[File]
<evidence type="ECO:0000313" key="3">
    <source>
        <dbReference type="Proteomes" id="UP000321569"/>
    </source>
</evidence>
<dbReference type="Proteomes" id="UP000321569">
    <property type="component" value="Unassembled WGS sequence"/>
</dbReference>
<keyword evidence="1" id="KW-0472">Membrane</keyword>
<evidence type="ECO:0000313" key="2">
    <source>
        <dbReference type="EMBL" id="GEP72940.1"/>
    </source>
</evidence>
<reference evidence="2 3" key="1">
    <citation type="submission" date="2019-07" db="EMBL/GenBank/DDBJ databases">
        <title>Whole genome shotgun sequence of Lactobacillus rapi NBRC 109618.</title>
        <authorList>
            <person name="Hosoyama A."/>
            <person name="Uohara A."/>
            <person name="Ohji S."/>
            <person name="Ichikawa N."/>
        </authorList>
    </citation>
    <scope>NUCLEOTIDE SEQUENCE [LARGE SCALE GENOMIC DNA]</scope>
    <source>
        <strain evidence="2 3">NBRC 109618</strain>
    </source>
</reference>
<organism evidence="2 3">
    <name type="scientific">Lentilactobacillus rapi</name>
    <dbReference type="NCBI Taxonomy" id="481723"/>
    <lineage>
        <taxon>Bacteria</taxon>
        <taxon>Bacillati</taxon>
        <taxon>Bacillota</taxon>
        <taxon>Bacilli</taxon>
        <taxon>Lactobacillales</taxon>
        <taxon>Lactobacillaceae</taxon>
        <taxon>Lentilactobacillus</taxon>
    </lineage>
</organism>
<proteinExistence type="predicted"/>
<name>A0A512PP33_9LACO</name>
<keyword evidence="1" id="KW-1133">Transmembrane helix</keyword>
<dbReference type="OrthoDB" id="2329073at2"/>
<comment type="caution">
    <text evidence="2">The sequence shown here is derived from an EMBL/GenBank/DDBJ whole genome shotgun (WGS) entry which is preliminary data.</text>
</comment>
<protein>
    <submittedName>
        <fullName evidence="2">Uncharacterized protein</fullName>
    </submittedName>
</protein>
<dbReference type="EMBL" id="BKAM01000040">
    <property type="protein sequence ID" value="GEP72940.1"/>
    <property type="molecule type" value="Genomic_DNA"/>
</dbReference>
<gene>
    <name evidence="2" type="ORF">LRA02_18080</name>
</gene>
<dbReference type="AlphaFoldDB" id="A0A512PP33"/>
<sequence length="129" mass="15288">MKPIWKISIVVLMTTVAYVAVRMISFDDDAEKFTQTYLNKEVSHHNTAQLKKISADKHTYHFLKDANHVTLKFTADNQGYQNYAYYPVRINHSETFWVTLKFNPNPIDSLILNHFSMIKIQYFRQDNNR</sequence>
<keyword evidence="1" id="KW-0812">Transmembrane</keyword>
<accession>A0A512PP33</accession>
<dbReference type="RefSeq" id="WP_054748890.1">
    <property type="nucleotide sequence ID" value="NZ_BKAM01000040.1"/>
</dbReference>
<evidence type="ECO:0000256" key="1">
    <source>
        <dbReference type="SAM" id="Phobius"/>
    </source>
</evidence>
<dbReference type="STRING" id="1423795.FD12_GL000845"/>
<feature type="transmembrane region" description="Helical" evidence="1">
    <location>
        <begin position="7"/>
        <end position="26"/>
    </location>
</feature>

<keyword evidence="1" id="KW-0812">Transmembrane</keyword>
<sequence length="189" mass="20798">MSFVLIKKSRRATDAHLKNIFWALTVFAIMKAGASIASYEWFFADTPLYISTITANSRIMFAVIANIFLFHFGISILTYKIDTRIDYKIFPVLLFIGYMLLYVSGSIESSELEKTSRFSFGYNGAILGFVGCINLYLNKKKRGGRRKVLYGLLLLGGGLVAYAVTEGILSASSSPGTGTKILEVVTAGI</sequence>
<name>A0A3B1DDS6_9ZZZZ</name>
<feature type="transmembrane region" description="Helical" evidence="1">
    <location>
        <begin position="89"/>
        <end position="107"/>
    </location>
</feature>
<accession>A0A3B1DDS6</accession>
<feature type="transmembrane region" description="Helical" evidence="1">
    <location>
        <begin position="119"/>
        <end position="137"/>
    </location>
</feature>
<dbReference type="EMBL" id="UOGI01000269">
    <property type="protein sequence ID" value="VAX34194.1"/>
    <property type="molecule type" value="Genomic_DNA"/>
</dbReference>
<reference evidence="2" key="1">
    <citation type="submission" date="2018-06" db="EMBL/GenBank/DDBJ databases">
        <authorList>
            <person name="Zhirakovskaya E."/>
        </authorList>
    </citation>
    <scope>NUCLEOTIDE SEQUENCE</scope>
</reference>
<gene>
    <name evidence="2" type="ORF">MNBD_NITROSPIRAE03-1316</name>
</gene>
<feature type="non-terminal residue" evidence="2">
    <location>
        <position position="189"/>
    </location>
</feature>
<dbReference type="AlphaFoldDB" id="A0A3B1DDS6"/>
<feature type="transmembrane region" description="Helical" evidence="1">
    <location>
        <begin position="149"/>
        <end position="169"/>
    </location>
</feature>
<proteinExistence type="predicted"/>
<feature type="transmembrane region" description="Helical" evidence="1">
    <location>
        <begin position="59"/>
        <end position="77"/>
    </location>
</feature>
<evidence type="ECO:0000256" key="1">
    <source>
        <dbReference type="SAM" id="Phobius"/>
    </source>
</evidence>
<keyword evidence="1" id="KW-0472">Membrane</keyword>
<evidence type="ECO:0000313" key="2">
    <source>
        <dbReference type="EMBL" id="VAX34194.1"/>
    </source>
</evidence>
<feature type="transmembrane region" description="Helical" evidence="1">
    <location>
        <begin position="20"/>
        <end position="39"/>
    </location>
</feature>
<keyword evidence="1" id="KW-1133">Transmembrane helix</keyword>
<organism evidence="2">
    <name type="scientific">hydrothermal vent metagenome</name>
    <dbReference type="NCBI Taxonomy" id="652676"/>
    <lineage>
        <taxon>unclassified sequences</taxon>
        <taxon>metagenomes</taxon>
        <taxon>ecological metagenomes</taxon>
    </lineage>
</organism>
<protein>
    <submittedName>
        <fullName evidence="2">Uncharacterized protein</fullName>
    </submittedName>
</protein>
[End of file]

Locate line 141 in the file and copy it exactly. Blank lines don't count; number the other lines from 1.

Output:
</evidence>